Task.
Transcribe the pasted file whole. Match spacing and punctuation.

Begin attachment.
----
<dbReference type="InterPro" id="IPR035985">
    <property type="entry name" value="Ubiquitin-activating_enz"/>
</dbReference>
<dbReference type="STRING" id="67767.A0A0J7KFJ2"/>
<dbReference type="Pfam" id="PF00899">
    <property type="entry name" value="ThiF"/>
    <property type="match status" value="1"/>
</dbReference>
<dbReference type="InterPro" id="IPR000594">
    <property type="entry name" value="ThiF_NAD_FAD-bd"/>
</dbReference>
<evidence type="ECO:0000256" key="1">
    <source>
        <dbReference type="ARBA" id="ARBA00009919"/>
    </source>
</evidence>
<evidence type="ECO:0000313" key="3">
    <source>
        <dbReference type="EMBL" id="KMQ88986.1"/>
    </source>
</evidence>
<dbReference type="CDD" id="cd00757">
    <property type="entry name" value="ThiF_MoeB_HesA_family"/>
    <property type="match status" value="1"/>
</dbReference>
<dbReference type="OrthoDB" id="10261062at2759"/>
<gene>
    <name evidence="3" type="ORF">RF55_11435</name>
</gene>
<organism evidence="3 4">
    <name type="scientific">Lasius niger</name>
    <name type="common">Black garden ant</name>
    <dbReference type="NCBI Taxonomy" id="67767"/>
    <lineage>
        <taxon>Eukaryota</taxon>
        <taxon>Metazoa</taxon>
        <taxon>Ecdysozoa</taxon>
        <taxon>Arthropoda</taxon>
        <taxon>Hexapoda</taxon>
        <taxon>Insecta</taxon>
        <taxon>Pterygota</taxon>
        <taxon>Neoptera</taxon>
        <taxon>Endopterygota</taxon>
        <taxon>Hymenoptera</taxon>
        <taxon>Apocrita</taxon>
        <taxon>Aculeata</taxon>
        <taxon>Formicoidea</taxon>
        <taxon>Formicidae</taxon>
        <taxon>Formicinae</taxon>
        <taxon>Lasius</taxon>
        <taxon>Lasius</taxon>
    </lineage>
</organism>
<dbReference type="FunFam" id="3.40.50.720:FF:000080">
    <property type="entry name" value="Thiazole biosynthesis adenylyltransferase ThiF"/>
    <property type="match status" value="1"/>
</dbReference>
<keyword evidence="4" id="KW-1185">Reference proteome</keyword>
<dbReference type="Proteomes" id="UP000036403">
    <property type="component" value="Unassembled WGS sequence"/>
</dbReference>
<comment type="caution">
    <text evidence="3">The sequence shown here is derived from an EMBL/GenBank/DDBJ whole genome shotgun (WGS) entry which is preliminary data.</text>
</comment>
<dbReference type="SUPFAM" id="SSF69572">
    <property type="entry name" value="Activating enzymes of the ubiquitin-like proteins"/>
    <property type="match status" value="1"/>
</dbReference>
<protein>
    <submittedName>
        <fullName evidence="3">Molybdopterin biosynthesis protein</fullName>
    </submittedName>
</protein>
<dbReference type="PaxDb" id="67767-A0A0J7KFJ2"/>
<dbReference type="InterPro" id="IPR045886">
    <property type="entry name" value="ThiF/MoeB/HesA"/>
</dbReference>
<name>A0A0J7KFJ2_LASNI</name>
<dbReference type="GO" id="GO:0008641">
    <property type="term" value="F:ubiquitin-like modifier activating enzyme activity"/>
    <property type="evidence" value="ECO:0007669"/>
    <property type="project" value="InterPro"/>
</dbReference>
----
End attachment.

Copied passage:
<dbReference type="InterPro" id="IPR035985">
    <property type="entry name" value="Ubiquitin-activating_enz"/>
</dbReference>
<dbReference type="STRING" id="67767.A0A0J7KFJ2"/>
<dbReference type="Pfam" id="PF00899">
    <property type="entry name" value="ThiF"/>
    <property type="match status" value="1"/>
</dbReference>
<dbReference type="InterPro" id="IPR000594">
    <property type="entry name" value="ThiF_NAD_FAD-bd"/>
</dbReference>
<evidence type="ECO:0000256" key="1">
    <source>
        <dbReference type="ARBA" id="ARBA00009919"/>
    </source>
</evidence>
<evidence type="ECO:0000313" key="3">
    <source>
        <dbReference type="EMBL" id="KMQ88986.1"/>
    </source>
</evidence>
<dbReference type="CDD" id="cd00757">
    <property type="entry name" value="ThiF_MoeB_HesA_family"/>
    <property type="match status" value="1"/>
</dbReference>
<dbReference type="OrthoDB" id="10261062at2759"/>
<gene>
    <name evidence="3" type="ORF">RF55_11435</name>
</gene>
<organism evidence="3 4">
    <name type="scientific">Lasius niger</name>
    <name type="common">Black garden ant</name>
    <dbReference type="NCBI Taxonomy" id="67767"/>
    <lineage>
        <taxon>Eukaryota</taxon>
        <taxon>Metazoa</taxon>
        <taxon>Ecdysozoa</taxon>
        <taxon>Arthropoda</taxon>
        <taxon>Hexapoda</taxon>
        <taxon>Insecta</taxon>
        <taxon>Pterygota</taxon>
        <taxon>Neoptera</taxon>
        <taxon>Endopterygota</taxon>
        <taxon>Hymenoptera</taxon>
        <taxon>Apocrita</taxon>
        <taxon>Aculeata</taxon>
        <taxon>Formicoidea</taxon>
        <taxon>Formicidae</taxon>
        <taxon>Formicinae</taxon>
        <taxon>Lasius</taxon>
        <taxon>Lasius</taxon>
    </lineage>
</organism>
<dbReference type="FunFam" id="3.40.50.720:FF:000080">
    <property type="entry name" value="Thiazole biosynthesis adenylyltransferase ThiF"/>
    <property type="match status" value="1"/>
</dbReference>
<keyword evidence="4" id="KW-1185">Reference proteome</keyword>
<dbReference type="Proteomes" id="UP000036403">
    <property type="component" value="Unassembled WGS sequence"/>
</dbReference>
<comment type="caution">
    <text evidence="3">The sequence shown here is derived from an EMBL/GenBank/DDBJ whole genome shotgun (WGS) entry which is preliminary data.</text>
</comment>
<dbReference type="SUPFAM" id="SSF69572">
    <property type="entry name" value="Activating enzymes of the ubiquitin-like proteins"/>
    <property type="match status" value="1"/>
</dbReference>
<protein>
    <submittedName>
        <fullName evidence="3">Molybdopterin biosynthesis protein</fullName>
    </submittedName>
</protein>
<dbReference type="PaxDb" id="67767-A0A0J7KFJ2"/>
<dbReference type="InterPro" id="IPR045886">
    <property type="entry name" value="ThiF/MoeB/HesA"/>
</dbReference>
<name>A0A0J7KFJ2_LASNI</name>
<dbReference type="GO" id="GO:0008641">
    <property type="term" value="F:ubiquitin-like modifier activating enzyme activity"/>
    <property type="evidence" value="ECO:0007669"/>
    <property type="project" value="InterPro"/>
</dbReference>